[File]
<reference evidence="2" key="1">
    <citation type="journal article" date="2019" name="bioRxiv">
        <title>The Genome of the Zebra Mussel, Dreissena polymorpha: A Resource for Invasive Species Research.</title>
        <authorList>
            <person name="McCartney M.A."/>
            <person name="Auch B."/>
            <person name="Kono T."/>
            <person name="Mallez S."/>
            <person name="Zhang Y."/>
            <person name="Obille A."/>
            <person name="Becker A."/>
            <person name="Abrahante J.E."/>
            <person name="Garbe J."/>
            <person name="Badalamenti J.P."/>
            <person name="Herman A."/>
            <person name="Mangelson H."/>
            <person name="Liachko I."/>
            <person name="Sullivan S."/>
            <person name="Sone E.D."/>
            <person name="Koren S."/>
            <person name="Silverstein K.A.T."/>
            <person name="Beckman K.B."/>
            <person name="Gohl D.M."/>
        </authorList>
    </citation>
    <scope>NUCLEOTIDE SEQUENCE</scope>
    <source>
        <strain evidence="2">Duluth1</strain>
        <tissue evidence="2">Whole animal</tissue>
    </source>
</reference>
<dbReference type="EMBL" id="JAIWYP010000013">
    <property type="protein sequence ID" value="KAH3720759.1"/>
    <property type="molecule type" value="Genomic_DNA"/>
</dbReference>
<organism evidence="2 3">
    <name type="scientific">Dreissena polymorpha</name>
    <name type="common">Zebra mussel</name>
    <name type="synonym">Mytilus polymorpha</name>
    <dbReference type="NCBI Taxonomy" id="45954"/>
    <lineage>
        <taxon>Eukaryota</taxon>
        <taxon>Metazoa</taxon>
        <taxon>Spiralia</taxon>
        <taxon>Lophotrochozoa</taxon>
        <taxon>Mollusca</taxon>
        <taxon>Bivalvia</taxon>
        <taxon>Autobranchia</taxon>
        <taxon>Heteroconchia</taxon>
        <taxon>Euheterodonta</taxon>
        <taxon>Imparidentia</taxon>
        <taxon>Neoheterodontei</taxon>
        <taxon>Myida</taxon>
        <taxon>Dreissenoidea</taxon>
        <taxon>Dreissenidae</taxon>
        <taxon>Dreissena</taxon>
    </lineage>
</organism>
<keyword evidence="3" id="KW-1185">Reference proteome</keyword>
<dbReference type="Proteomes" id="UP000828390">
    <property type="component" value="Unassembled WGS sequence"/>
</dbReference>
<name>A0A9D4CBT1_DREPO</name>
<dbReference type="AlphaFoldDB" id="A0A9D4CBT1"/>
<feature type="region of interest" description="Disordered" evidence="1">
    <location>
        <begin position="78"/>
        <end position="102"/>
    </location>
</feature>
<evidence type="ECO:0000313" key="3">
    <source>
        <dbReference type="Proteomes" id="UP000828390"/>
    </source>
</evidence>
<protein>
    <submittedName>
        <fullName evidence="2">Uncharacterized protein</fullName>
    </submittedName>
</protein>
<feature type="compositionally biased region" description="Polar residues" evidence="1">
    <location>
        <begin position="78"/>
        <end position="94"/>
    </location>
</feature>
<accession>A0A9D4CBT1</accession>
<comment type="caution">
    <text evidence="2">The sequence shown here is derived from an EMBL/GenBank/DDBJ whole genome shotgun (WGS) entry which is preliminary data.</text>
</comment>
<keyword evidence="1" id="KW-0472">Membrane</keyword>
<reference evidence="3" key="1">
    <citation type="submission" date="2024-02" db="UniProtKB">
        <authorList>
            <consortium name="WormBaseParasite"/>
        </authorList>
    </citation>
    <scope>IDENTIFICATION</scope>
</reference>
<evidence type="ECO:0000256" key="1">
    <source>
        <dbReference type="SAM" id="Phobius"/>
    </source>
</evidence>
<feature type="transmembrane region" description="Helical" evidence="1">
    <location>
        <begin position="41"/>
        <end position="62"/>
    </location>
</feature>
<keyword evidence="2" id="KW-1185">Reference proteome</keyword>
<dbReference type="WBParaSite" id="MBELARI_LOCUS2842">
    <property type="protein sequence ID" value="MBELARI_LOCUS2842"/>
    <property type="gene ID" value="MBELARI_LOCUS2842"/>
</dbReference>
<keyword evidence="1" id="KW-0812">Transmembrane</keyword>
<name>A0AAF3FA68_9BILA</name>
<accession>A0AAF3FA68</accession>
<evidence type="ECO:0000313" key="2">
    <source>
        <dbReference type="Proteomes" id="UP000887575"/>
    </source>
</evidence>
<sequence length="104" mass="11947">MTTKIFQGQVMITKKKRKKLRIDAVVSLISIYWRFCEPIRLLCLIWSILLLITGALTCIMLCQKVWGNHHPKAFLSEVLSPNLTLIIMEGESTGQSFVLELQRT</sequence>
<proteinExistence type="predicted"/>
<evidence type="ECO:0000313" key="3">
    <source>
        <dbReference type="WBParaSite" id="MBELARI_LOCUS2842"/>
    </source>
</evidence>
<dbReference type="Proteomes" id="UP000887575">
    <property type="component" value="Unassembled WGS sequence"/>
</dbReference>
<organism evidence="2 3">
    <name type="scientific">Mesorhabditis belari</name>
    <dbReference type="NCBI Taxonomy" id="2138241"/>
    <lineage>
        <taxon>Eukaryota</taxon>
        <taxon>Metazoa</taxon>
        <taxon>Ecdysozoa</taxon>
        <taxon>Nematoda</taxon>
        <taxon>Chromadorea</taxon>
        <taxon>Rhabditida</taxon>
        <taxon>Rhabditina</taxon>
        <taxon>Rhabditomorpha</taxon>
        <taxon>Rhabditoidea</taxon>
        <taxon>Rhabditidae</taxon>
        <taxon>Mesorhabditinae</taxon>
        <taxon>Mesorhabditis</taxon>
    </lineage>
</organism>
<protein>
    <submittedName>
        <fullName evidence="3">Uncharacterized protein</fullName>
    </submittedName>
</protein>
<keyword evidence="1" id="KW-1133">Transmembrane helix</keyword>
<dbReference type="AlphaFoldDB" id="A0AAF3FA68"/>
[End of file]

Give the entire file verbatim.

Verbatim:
<reference evidence="2" key="1">
    <citation type="journal article" date="2019" name="bioRxiv">
        <title>The Genome of the Zebra Mussel, Dreissena polymorpha: A Resource for Invasive Species Research.</title>
        <authorList>
            <person name="McCartney M.A."/>
            <person name="Auch B."/>
            <person name="Kono T."/>
            <person name="Mallez S."/>
            <person name="Zhang Y."/>
            <person name="Obille A."/>
            <person name="Becker A."/>
            <person name="Abrahante J.E."/>
            <person name="Garbe J."/>
            <person name="Badalamenti J.P."/>
            <person name="Herman A."/>
            <person name="Mangelson H."/>
            <person name="Liachko I."/>
            <person name="Sullivan S."/>
            <person name="Sone E.D."/>
            <person name="Koren S."/>
            <person name="Silverstein K.A.T."/>
            <person name="Beckman K.B."/>
            <person name="Gohl D.M."/>
        </authorList>
    </citation>
    <scope>NUCLEOTIDE SEQUENCE</scope>
    <source>
        <strain evidence="2">Duluth1</strain>
        <tissue evidence="2">Whole animal</tissue>
    </source>
</reference>
<dbReference type="EMBL" id="JAIWYP010000013">
    <property type="protein sequence ID" value="KAH3720759.1"/>
    <property type="molecule type" value="Genomic_DNA"/>
</dbReference>
<organism evidence="2 3">
    <name type="scientific">Dreissena polymorpha</name>
    <name type="common">Zebra mussel</name>
    <name type="synonym">Mytilus polymorpha</name>
    <dbReference type="NCBI Taxonomy" id="45954"/>
    <lineage>
        <taxon>Eukaryota</taxon>
        <taxon>Metazoa</taxon>
        <taxon>Spiralia</taxon>
        <taxon>Lophotrochozoa</taxon>
        <taxon>Mollusca</taxon>
        <taxon>Bivalvia</taxon>
        <taxon>Autobranchia</taxon>
        <taxon>Heteroconchia</taxon>
        <taxon>Euheterodonta</taxon>
        <taxon>Imparidentia</taxon>
        <taxon>Neoheterodontei</taxon>
        <taxon>Myida</taxon>
        <taxon>Dreissenoidea</taxon>
        <taxon>Dreissenidae</taxon>
        <taxon>Dreissena</taxon>
    </lineage>
</organism>
<keyword evidence="3" id="KW-1185">Reference proteome</keyword>
<dbReference type="Proteomes" id="UP000828390">
    <property type="component" value="Unassembled WGS sequence"/>
</dbReference>
<name>A0A9D4CBT1_DREPO</name>
<dbReference type="AlphaFoldDB" id="A0A9D4CBT1"/>
<feature type="region of interest" description="Disordered" evidence="1">
    <location>
        <begin position="78"/>
        <end position="102"/>
    </location>
</feature>
<evidence type="ECO:0000313" key="3">
    <source>
        <dbReference type="Proteomes" id="UP000828390"/>
    </source>
</evidence>
<protein>
    <submittedName>
        <fullName evidence="2">Uncharacterized protein</fullName>
    </submittedName>
</protein>
<feature type="compositionally biased region" description="Polar residues" evidence="1">
    <location>
        <begin position="78"/>
        <end position="94"/>
    </location>
</feature>
<accession>A0A9D4CBT1</accession>
<comment type="caution">
    <text evidence="2">The sequence shown here is derived from an EMBL/GenBank/DDBJ whole genome shotgun (WGS) entry which is preliminary data.</text>
</comment>
<keyword evidence="1" id="KW-0472">Membrane</keyword>
<reference evidence="3" key="1">
    <citation type="submission" date="2024-02" db="UniProtKB">
        <authorList>
            <consortium name="WormBaseParasite"/>
        </authorList>
    </citation>
    <scope>IDENTIFICATION</scope>
</reference>
<evidence type="ECO:0000256" key="1">
    <source>
        <dbReference type="SAM" id="Phobius"/>
    </source>
</evidence>
<feature type="transmembrane region" description="Helical" evidence="1">
    <location>
        <begin position="41"/>
        <end position="62"/>
    </location>
</feature>
<keyword evidence="2" id="KW-1185">Reference proteome</keyword>
<dbReference type="WBParaSite" id="MBELARI_LOCUS2842">
    <property type="protein sequence ID" value="MBELARI_LOCUS2842"/>
    <property type="gene ID" value="MBELARI_LOCUS2842"/>
</dbReference>
<keyword evidence="1" id="KW-0812">Transmembrane</keyword>
<name>A0AAF3FA68_9BILA</name>
<accession>A0AAF3FA68</accession>
<evidence type="ECO:0000313" key="2">
    <source>
        <dbReference type="Proteomes" id="UP000887575"/>
    </source>
</evidence>
<sequence length="104" mass="11947">MTTKIFQGQVMITKKKRKKLRIDAVVSLISIYWRFCEPIRLLCLIWSILLLITGALTCIMLCQKVWGNHHPKAFLSEVLSPNLTLIIMEGESTGQSFVLELQRT</sequence>
<proteinExistence type="predicted"/>
<evidence type="ECO:0000313" key="3">
    <source>
        <dbReference type="WBParaSite" id="MBELARI_LOCUS2842"/>
    </source>
</evidence>
<dbReference type="Proteomes" id="UP000887575">
    <property type="component" value="Unassembled WGS sequence"/>
</dbReference>
<organism evidence="2 3">
    <name type="scientific">Mesorhabditis belari</name>
    <dbReference type="NCBI Taxonomy" id="2138241"/>
    <lineage>
        <taxon>Eukaryota</taxon>
        <taxon>Metazoa</taxon>
        <taxon>Ecdysozoa</taxon>
        <taxon>Nematoda</taxon>
        <taxon>Chromadorea</taxon>
        <taxon>Rhabditida</taxon>
        <taxon>Rhabditina</taxon>
        <taxon>Rhabditomorpha</taxon>
        <taxon>Rhabditoidea</taxon>
        <taxon>Rhabditidae</taxon>
        <taxon>Mesorhabditinae</taxon>
        <taxon>Mesorhabditis</taxon>
    </lineage>
</organism>
<protein>
    <submittedName>
        <fullName evidence="3">Uncharacterized protein</fullName>
    </submittedName>
</protein>
<keyword evidence="1" id="KW-1133">Transmembrane helix</keyword>
<dbReference type="AlphaFoldDB" id="A0AAF3FA68"/>